More than 250 AICC members, spouses, family members and guests attended the 2021 AICC Spring Meeting at the luxurious and safe  (COVID-free) Omni Amelia Island Resort in Amelia Island, Florida, from Sunday, April 25, to Thursday, April 29. The 2020 Spring Meeting was canceled due to the pandemic. 

AICC President Mike D’Angelo opened the corrugated industry’s first large, in-person gathering with emotional words of gratitude for all of the industry professionals that were gathered in a room together. 

The meeting started as all AICC meetings start, with the playing of the U.S. and Canadian National Anthems. For many in attendance, it was the first time in more than a year that they experienced the emotion of tradition, which was articulated by AICC Chairman, Jay Carman, CEO of StandFast Packaging Group.

“I’m excited to see so many friends and colleagues here today. It’s really good to be back,” he said. “When I assumed the position of Chairman in the Fall of 2019, I said that I wanted to focus on helping Independent companies grow, either organically, new product offerings, increased sales or acquisitions of other companies. Never did I anticipate the year that lay ahead or that growth would be defined, not by a carefully implemented strategy, but by frenzy of marketplace demand that has framed our ability to keep up.”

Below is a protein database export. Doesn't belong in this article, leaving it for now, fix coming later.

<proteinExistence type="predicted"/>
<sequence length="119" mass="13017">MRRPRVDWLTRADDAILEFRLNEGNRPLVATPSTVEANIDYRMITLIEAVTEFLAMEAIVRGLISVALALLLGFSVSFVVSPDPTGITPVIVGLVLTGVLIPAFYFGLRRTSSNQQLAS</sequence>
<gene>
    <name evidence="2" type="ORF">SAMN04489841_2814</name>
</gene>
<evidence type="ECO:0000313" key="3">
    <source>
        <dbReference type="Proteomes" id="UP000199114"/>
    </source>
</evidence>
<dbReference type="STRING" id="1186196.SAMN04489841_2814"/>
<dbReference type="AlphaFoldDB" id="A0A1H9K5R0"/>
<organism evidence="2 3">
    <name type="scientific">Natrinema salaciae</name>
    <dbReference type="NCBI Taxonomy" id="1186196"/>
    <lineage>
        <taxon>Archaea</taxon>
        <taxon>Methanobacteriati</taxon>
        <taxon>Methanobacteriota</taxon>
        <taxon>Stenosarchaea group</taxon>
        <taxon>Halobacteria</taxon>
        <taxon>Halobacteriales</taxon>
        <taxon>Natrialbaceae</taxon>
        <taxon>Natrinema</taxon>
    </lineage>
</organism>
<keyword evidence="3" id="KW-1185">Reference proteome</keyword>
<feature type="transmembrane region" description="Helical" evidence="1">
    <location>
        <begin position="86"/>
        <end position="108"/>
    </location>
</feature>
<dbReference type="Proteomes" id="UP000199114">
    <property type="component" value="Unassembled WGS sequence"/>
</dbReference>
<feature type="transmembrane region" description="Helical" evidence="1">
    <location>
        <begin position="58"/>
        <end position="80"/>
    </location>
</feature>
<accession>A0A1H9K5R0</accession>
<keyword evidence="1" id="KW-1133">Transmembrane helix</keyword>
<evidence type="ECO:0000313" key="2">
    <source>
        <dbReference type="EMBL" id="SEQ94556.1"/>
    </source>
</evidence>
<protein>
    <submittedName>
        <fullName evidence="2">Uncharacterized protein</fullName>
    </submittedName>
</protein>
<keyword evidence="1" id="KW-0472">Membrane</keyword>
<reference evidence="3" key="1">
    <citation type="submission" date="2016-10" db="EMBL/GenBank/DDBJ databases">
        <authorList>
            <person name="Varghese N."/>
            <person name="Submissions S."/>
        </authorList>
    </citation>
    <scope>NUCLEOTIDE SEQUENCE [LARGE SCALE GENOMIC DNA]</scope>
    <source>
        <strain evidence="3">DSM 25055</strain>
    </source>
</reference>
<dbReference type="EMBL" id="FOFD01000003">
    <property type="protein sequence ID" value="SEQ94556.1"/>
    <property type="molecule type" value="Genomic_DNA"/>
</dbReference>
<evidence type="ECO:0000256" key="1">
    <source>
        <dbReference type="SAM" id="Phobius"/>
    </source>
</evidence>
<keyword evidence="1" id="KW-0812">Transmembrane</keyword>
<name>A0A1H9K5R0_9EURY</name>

Carman, the only AICC Chairman to serve for two years, noted the growth of the industry, despite the global pandemic. Box shipments increased a phenomenal 5.5 percent between June and July of 2020, following a year of essentially flat growth in 2019 and a 1.7 percent decrease in growth in 2018.

“We’re concerned due to the supply chain constraints everywhere in our system – from paper, to glue, to inks, and our lead times are stretching out further than we’d like to see. We’ll be focusing on all of that here at this year’s spring meeting.”

Carman said the pandemic caused converters and businesses to create new ways of doing things. “In the plant and office, we’ve had to raise technology in the form of plant automation and working from home when possible. We’ve had to rely on virtual meetings and discussions and although it was certainly not ideal, we successfully navigated through it,” he said. “We’ve learned from each other, we’ve leaned on each other and we’ve maintained our focus, primarily through our participation through AICC activities.

Although the AICC COVID calls and converter ‘Think Tanks’ were very successful, Carman noted that he hopes this does not become the new normal. “I am optimistic that because of what we’ve learned in the past year and how we’ve grown in the past year, that our industry can return to a semblance of normal person-to-person interactions with our employees and suppliers.”  

Carman closed his opening remarks, comparing this year’s meeting  to the AICC meeting following the September 11th attacks, nearly 20 years ago. “You’ll remember back then that many people were fearful to fly,” said Carman. “AICC did not cancel their meeting, as a lot of other associations did at the time. Those that wanted to attend were thankful we made the decision. There was an increased camaraderie among us, almost like kindred spirits that have shared a difficult experience together. We appreciated each other’s presence and we were glad to be there. I feel the same way today, in the face of this pandemic, as I felt then.”